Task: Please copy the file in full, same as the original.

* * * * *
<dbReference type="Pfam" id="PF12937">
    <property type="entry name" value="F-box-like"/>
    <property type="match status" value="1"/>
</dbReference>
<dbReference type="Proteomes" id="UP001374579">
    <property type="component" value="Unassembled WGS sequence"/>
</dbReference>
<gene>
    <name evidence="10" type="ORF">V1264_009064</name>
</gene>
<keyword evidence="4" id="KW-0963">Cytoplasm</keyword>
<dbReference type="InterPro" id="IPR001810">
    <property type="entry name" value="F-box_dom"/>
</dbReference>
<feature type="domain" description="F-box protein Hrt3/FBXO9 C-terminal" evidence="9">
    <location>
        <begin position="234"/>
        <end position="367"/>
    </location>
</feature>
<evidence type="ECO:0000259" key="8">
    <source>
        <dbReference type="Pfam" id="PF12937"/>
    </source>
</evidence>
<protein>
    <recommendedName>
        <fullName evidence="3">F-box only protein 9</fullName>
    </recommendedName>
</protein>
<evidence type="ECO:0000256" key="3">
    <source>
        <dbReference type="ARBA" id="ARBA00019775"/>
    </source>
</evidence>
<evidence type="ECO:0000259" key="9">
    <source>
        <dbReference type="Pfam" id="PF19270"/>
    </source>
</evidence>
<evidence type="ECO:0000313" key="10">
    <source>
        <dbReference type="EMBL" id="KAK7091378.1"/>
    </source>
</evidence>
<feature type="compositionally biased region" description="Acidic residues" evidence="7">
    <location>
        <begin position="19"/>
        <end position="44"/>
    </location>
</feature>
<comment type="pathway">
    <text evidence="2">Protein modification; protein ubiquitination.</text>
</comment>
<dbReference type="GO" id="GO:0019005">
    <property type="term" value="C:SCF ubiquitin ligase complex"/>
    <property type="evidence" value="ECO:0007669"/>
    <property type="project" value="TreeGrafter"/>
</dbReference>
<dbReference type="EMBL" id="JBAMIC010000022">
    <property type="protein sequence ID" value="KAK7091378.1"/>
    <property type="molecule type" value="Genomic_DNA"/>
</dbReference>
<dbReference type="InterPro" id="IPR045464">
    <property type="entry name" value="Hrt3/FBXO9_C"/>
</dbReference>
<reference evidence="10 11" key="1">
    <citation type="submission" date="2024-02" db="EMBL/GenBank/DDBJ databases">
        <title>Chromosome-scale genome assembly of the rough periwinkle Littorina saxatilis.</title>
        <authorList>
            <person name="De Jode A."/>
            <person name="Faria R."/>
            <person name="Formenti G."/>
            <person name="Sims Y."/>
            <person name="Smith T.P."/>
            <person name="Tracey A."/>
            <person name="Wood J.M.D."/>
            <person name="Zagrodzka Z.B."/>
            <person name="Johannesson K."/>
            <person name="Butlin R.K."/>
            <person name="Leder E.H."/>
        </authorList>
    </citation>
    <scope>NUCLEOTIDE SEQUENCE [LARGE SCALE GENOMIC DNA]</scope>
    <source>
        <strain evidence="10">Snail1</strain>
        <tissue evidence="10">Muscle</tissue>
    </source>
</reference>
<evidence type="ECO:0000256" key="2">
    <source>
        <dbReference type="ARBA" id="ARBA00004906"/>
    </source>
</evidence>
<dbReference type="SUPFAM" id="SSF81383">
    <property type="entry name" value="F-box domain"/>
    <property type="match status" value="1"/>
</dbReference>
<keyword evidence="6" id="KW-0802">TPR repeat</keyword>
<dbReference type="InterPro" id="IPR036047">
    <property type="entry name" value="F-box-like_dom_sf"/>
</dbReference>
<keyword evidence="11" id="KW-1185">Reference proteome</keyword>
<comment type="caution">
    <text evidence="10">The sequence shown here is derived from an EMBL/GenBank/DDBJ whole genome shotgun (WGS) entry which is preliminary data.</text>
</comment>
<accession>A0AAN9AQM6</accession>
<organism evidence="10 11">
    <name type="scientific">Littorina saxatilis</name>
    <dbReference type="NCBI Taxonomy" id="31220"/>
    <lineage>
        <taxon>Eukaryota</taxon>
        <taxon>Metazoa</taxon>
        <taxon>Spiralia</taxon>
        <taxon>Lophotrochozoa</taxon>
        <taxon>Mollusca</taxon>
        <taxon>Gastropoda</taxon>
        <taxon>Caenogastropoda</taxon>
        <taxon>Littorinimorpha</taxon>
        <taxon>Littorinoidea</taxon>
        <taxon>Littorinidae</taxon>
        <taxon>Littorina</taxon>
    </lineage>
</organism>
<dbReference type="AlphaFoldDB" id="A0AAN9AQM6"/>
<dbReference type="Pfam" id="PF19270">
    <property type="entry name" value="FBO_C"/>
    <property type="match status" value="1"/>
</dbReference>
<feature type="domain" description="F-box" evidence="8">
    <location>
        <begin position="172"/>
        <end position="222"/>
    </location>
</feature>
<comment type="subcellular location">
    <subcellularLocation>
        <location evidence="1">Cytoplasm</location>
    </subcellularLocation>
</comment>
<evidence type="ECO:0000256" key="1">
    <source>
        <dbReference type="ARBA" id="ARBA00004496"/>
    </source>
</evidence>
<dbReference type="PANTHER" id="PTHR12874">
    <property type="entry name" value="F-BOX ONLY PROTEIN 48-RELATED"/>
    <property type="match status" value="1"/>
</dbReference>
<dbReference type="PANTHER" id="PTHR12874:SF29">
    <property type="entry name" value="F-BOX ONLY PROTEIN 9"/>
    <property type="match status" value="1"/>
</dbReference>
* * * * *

<dbReference type="Pfam" id="PF12937">
    <property type="entry name" value="F-box-like"/>
    <property type="match status" value="1"/>
</dbReference>
<dbReference type="Proteomes" id="UP001374579">
    <property type="component" value="Unassembled WGS sequence"/>
</dbReference>
<gene>
    <name evidence="10" type="ORF">V1264_009064</name>
</gene>
<keyword evidence="4" id="KW-0963">Cytoplasm</keyword>
<dbReference type="InterPro" id="IPR001810">
    <property type="entry name" value="F-box_dom"/>
</dbReference>
<feature type="domain" description="F-box protein Hrt3/FBXO9 C-terminal" evidence="9">
    <location>
        <begin position="234"/>
        <end position="367"/>
    </location>
</feature>
<evidence type="ECO:0000259" key="8">
    <source>
        <dbReference type="Pfam" id="PF12937"/>
    </source>
</evidence>
<protein>
    <recommendedName>
        <fullName evidence="3">F-box only protein 9</fullName>
    </recommendedName>
</protein>
<evidence type="ECO:0000256" key="3">
    <source>
        <dbReference type="ARBA" id="ARBA00019775"/>
    </source>
</evidence>
<evidence type="ECO:0000259" key="9">
    <source>
        <dbReference type="Pfam" id="PF19270"/>
    </source>
</evidence>
<evidence type="ECO:0000313" key="10">
    <source>
        <dbReference type="EMBL" id="KAK7091378.1"/>
    </source>
</evidence>
<feature type="compositionally biased region" description="Acidic residues" evidence="7">
    <location>
        <begin position="19"/>
        <end position="44"/>
    </location>
</feature>
<comment type="pathway">
    <text evidence="2">Protein modification; protein ubiquitination.</text>
</comment>
<dbReference type="GO" id="GO:0019005">
    <property type="term" value="C:SCF ubiquitin ligase complex"/>
    <property type="evidence" value="ECO:0007669"/>
    <property type="project" value="TreeGrafter"/>
</dbReference>
<dbReference type="EMBL" id="JBAMIC010000022">
    <property type="protein sequence ID" value="KAK7091378.1"/>
    <property type="molecule type" value="Genomic_DNA"/>
</dbReference>
<dbReference type="InterPro" id="IPR045464">
    <property type="entry name" value="Hrt3/FBXO9_C"/>
</dbReference>
<reference evidence="10 11" key="1">
    <citation type="submission" date="2024-02" db="EMBL/GenBank/DDBJ databases">
        <title>Chromosome-scale genome assembly of the rough periwinkle Littorina saxatilis.</title>
        <authorList>
            <person name="De Jode A."/>
            <person name="Faria R."/>
            <person name="Formenti G."/>
            <person name="Sims Y."/>
            <person name="Smith T.P."/>
            <person name="Tracey A."/>
            <person name="Wood J.M.D."/>
            <person name="Zagrodzka Z.B."/>
            <person name="Johannesson K."/>
            <person name="Butlin R.K."/>
            <person name="Leder E.H."/>
        </authorList>
    </citation>
    <scope>NUCLEOTIDE SEQUENCE [LARGE SCALE GENOMIC DNA]</scope>
    <source>
        <strain evidence="10">Snail1</strain>
        <tissue evidence="10">Muscle</tissue>
    </source>
</reference>
<evidence type="ECO:0000256" key="2">
    <source>
        <dbReference type="ARBA" id="ARBA00004906"/>
    </source>
</evidence>
<dbReference type="SUPFAM" id="SSF81383">
    <property type="entry name" value="F-box domain"/>
    <property type="match status" value="1"/>
</dbReference>
<keyword evidence="6" id="KW-0802">TPR repeat</keyword>
<dbReference type="InterPro" id="IPR036047">
    <property type="entry name" value="F-box-like_dom_sf"/>
</dbReference>
<keyword evidence="11" id="KW-1185">Reference proteome</keyword>
<comment type="caution">
    <text evidence="10">The sequence shown here is derived from an EMBL/GenBank/DDBJ whole genome shotgun (WGS) entry which is preliminary data.</text>
</comment>
<accession>A0AAN9AQM6</accession>
<organism evidence="10 11">
    <name type="scientific">Littorina saxatilis</name>
    <dbReference type="NCBI Taxonomy" id="31220"/>
    <lineage>
        <taxon>Eukaryota</taxon>
        <taxon>Metazoa</taxon>
        <taxon>Spiralia</taxon>
        <taxon>Lophotrochozoa</taxon>
        <taxon>Mollusca</taxon>
        <taxon>Gastropoda</taxon>
        <taxon>Caenogastropoda</taxon>
        <taxon>Littorinimorpha</taxon>
        <taxon>Littorinoidea</taxon>
        <taxon>Littorinidae</taxon>
        <taxon>Littorina</taxon>
    </lineage>
</organism>
<dbReference type="AlphaFoldDB" id="A0AAN9AQM6"/>
<dbReference type="Pfam" id="PF19270">
    <property type="entry name" value="FBO_C"/>
    <property type="match status" value="1"/>
</dbReference>
<feature type="domain" description="F-box" evidence="8">
    <location>
        <begin position="172"/>
        <end position="222"/>
    </location>
</feature>
<comment type="subcellular location">
    <subcellularLocation>
        <location evidence="1">Cytoplasm</location>
    </subcellularLocation>
</comment>
<evidence type="ECO:0000256" key="1">
    <source>
        <dbReference type="ARBA" id="ARBA00004496"/>
    </source>
</evidence>
<dbReference type="PANTHER" id="PTHR12874">
    <property type="entry name" value="F-BOX ONLY PROTEIN 48-RELATED"/>
    <property type="match status" value="1"/>
</dbReference>
<dbReference type="PANTHER" id="PTHR12874:SF29">
    <property type="entry name" value="F-BOX ONLY PROTEIN 9"/>
    <property type="match status" value="1"/>
</dbReference>